Waitress Claims She Was Left A $200,000 Tip
There's no independent proof. Could it be real?
The receipt doesn't contain identifying details, so the authenticity couldn't be confirmed. Some users on Reddit, an online community, were immediately skeptical, and the user claimed to be a St. Louis waitress and had never posted under that name on Reddit before. She never got the money; in one call to the credit card company, she learned that the company wouldn't honor such a tip. (The bank reserves the option to bounce back tips that are more than 30 percent of the bill, she wrote.)
The waitress's first reaction to the tip was exactly what you might expect. "I basically couldn't function at this point," she wrote on Reddit. It's "pretty life changing to even think about getting that kind of money."
But the waitress is hopeful the tip was sincere, and says if she could talk again to her "guardian angel" she'd "thank her for the sentiment." The story however may not yet be over: "It'd be cool to know why she was possessed to give me of all people that kind of money," the waitress also wrote.
The waitress said she purposely chose not to identify herself or her employer because she "kinda [sic.] want [sic.] to keep my job," as she wrote. She said she knew something was up when "two mid-20s sisters" came into her restaurant and began "tossing a LOT of cash" at other patrons. They were accompanied by another man, she said.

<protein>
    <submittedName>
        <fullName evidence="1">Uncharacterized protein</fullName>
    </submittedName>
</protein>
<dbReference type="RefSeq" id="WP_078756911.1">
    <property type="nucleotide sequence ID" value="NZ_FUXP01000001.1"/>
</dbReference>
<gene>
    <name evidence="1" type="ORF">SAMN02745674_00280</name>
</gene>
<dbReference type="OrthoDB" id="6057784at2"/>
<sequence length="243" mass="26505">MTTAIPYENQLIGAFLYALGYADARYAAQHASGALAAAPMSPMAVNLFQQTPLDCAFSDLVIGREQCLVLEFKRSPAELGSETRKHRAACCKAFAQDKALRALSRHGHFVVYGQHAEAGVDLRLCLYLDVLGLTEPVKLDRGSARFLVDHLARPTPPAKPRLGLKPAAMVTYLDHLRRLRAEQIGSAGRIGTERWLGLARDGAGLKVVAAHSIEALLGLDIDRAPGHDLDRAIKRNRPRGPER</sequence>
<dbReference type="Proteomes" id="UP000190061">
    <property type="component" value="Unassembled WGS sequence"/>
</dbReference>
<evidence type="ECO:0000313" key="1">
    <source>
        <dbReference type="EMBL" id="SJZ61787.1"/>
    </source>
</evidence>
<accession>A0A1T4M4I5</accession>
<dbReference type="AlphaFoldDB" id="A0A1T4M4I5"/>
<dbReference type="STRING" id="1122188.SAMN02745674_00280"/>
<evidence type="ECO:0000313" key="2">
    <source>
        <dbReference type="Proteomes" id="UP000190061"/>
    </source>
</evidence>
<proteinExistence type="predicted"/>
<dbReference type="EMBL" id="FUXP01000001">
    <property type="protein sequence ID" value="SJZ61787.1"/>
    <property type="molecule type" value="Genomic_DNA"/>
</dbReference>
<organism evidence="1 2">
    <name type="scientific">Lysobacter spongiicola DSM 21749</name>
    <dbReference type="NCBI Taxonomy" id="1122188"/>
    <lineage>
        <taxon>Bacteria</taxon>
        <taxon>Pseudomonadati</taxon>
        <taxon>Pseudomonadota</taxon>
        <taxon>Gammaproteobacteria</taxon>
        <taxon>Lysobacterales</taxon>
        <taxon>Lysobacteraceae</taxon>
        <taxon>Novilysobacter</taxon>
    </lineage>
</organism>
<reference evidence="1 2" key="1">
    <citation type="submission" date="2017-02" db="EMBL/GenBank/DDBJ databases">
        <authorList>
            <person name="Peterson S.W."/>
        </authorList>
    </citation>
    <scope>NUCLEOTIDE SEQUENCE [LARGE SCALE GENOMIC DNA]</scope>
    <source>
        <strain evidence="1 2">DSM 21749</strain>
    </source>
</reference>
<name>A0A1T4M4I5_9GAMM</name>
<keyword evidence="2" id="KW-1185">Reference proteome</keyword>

The sisters were apparently blowing off some steam after a "personal trauma," and so were appreciative of their helpful waitress. "Don't tell my sister how I tip," "Today I'm your guardian angel," one of the sisters reportedly told the waitress before leaving the big tip.
Some commenters on reddit wondered whether the customers were in fact trying to purposely "scam" the waitress. "The person just has to put something 'impossible' on the bill, and Visa will not process it," as Reddit user dare978devil wrote.
There are other reasons to be suspicious about the bill. After including the tip, the customer left a total amount of $211,000.54. That math, however, doesn't add up; the initial bill was for $111.54, meaning the a $200,000 tip should make the final amount, $200,111.54. "Drunk math eluded" the customer, wrote Reddit user netvoyer.
While the St. Louis waitress may never know whether her customer actually wanted to give her such recognition, it's common for waiters and waitresses to receive feedback on receipts. And it's often not very kind. As AOL Jobs earlier this week, one Red Lobster waitress says she was given a receipt on which a customer chose to write a racial slur instead of giving her a tip.
AOL Jobs will update this story as it develops.
Dan Fastenberg was most recently a reporter with TIME Magazine. Previously, he was a writer for the Thomson Reuters news service's Latin America desk. He was also a reporter and associate editor for the Buenos Aires Herald while living in South America.
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